An Iconic Photo that Belies the Real Story

Was it a knockout punch, or a dive?

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On the night of May 25th, 1965, photographers John Rooney of the Associated Press and Neil Leifer of Sports illustrated snapped similar pictures of Muhammad Ali towering in triumph above a floored Sonny Liston.

The image of the victor standing over the vanquished would become one of sports’ most iconic snapshots, recognized universally as a quintessential Ali moment. But the picture belies the full story behind the fight, which is still wrapped in mystery and bizarre circumstances.

BUY- Muhammad Ali autographed framed photo

It was Muhammad Ali and Sonny Liston’s second encounter. Fifteen months earlier, the young and brash Cassius Clay defeated an older Liston to capture the world heavyweight title. A 7-to-1 underdog, Clay had dethroned boxing’s most fearsome pugilist and a second fight was in the making.

Clay was coming up after reaching prominence at the 1960 Summer Olympics in Rome where he won gold in the light heavyweight category. Just weeks after bringing home the medal, he stepped into the ring for his first professional fight and dispatched Tunney Hunsaker in a unanimous decision. By the time he got to Liston, he was undefeated at 20-0.

Liston was already a seasoned ring master who took out Floyd Patterson for the big title. Tough and intimidating, Liston packed a lethal punch at the end of an 84-inch wingspan, 6 inches longer than Ali’s. His massive fists also measured 15 inches in circumference, larger than a slow-pitch softball.

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Behind Liston’s menacing physicality was also a rough upbringing and a mean-street lifestyle. Growing up under the whip of an abusive father, Liston turned to violent crime at an early age. His run-ins with the law landed him behind bars where he picked up boxing.

Throughout his life, the “Big Bear” remained an illiterate, unsympathetic figure and as he climbed up the fisticuff rungs, he also mixed it up with the mob. But when Liston made his way into the ring to meet Ali for the second time, it was Ali who got the ‘boos’ and Liston who drew the cheers.

After their first fight in Miami, Cassius Clay announced his name change to Muhammad Ali and became affiliated with the Nation of Islam, a radical black organization. Boxing fans and white America in general had nothing but contempt for Ali’s new persona.

Originally scheduled to take place at the Boston Garden, the fight was moved at the 11th hour to Lewiston, Maine, a small mill town located 2½ hours north of Boston. Massachusetts officials feared mob influence on the match and sought an injunction to block the event. Rumors also spread that Ali was on the hit list of the Nation of Islam after one of their leaders, Malcolm X, was assassinated earlier in the year.

The contention for the world heavyweight title was now set to unfold at St Dominic’s Arena, an indoor high school hockey rink that held fewer than 4,000 seats and was surrounded by a gravel parking lot. A boxing ring was hastily built to accommodate the event, which saw a sudden influx of outsiders.

The last time a heavyweight prize battle was fought in a small town was in 1923 in Shelby, Montana where Jack Dempsey defeated Tommy Gibbons. Officials there agreed to host the match with the hopes of kickstarting a tourism economy (though, it failed miserably).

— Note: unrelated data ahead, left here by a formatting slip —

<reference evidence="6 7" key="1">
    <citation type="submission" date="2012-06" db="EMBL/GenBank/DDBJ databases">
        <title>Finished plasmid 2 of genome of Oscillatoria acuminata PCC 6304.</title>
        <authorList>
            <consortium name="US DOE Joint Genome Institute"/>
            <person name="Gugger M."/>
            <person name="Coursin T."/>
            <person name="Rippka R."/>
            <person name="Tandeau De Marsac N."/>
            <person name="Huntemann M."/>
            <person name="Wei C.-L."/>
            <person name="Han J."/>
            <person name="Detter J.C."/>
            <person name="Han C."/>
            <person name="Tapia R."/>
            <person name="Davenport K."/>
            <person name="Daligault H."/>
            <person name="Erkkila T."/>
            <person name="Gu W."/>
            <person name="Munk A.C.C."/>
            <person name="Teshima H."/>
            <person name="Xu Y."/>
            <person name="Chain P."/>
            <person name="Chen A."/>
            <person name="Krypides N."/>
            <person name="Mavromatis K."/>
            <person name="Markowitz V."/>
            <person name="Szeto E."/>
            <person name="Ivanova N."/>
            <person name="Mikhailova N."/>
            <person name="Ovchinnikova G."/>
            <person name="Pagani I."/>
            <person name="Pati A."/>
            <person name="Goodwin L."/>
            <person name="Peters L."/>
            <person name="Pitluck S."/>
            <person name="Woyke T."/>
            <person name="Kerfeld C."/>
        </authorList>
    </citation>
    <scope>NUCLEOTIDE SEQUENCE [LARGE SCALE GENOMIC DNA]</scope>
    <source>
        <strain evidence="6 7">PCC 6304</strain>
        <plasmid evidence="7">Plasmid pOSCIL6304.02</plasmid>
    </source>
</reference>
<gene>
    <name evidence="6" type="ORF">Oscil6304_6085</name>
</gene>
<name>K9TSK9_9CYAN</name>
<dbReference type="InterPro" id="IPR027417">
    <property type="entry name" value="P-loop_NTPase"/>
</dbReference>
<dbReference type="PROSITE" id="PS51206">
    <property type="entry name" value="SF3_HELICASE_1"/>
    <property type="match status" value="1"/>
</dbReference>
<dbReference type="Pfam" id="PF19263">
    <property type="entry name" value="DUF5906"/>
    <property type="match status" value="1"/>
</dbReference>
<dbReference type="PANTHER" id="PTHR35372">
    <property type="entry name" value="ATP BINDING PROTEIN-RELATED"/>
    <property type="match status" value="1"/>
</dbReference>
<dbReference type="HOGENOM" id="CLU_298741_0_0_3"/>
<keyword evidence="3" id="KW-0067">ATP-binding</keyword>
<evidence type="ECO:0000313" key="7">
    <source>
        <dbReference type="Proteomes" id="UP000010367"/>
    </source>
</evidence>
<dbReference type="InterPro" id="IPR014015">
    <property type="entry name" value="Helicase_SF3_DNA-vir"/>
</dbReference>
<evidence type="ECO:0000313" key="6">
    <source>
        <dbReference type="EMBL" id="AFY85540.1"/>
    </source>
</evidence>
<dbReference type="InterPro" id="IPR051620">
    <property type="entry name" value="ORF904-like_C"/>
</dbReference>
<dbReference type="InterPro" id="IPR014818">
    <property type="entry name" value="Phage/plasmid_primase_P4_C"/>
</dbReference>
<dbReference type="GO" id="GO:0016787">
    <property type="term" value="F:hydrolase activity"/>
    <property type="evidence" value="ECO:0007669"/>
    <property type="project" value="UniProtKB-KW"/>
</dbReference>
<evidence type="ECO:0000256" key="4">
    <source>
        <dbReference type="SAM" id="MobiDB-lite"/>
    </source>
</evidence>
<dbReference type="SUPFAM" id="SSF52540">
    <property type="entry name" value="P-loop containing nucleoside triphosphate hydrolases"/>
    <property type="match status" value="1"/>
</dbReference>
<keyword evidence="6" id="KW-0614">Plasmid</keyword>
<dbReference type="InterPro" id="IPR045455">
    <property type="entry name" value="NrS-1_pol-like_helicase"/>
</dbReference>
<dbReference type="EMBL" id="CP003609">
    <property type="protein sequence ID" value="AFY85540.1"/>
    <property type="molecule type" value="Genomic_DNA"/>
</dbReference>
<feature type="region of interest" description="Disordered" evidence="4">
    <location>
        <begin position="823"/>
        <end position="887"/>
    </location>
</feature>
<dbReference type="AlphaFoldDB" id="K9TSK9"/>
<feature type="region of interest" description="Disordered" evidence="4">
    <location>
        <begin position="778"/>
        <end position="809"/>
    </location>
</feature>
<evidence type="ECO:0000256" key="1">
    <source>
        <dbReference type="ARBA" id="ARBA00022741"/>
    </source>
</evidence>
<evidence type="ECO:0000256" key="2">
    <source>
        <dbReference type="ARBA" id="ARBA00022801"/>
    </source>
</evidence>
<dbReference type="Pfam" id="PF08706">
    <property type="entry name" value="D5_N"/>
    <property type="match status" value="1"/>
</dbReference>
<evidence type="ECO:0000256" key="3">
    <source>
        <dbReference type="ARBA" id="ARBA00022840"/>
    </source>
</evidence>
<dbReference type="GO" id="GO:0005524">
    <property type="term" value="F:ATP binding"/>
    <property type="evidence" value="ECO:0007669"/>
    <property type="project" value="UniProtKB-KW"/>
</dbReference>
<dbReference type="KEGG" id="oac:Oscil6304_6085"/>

In Lewiston, boxing's elite with the likes of Joe Louis, Rocky Marciano and Floyd Patterson showed up and took ring side seats. Former heavyweight champ Jersey Joe Walcott refereed.

The entire fight lasted less than 2 minutes. The bell rang a little after 10.40 pm and it was all over near the 1 minute and 40-second mark. It was during these moments and at this unlikely New England spot that John Rooney and Neil Leifer snapped one of sports’ most enduring photos.

Rooney’s black & white picture made the AP wire and was featured on front pages all over the country. Decades later, Leifer’s color shot would make the cover of the Sports Illustrated issue of the Century’s Greatest Sports Photos.

While the image suggests a harsh conclusion to a brutal fight, Ali is actually yelling at Liston, “Get up and fight, sucker!” Liston went down after Ali threw a chopping right to his head, but the punch was awkward and lacked power. As fans screamed and confusion ensued, Liston did get up after the photo was taken and the fight briefly resumed before being declared over for missing the count.

Ali’s swing became known as the “phantom punch” and it remains one of boxing’s most controversial episodes. Most attendees, including both regular fans and professionals associated with the sport, weren’t exactly sure what they saw since it happened so quickly. Was it a knockout blow, or did Liston take a dive?

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Some believe that Liston was simply past his prime and couldn’t handle the punishment. But speculation remains rife that Liston threw the fight, with theories ranging from a mob fix to his own fear of the black Muslims.

After the fight, the Maine Boxing Commission seized Ali’s and Liston’s gloves for an investigation, but nothing conclusive emerged. The gloves eventually ended up with a series of collectors before being sold in 2015 at a New York auction house to an anonymous buyer for $956,000.

Five years after their notorious encounter, Ali’s mysterious punch was followed by Liston’s mysterious death when his lifeless body was found at his home in Las Vegas. The body too decomposed to generate conclusive tests, it was assumed that he died of lung congestion and heart failure, induced by heroin injection.

A sad end to a controversial figure, the one-time champ who is forever captured sprawled at the feet of Ali has only two words inscribed on his headstone: ‘A Man’.

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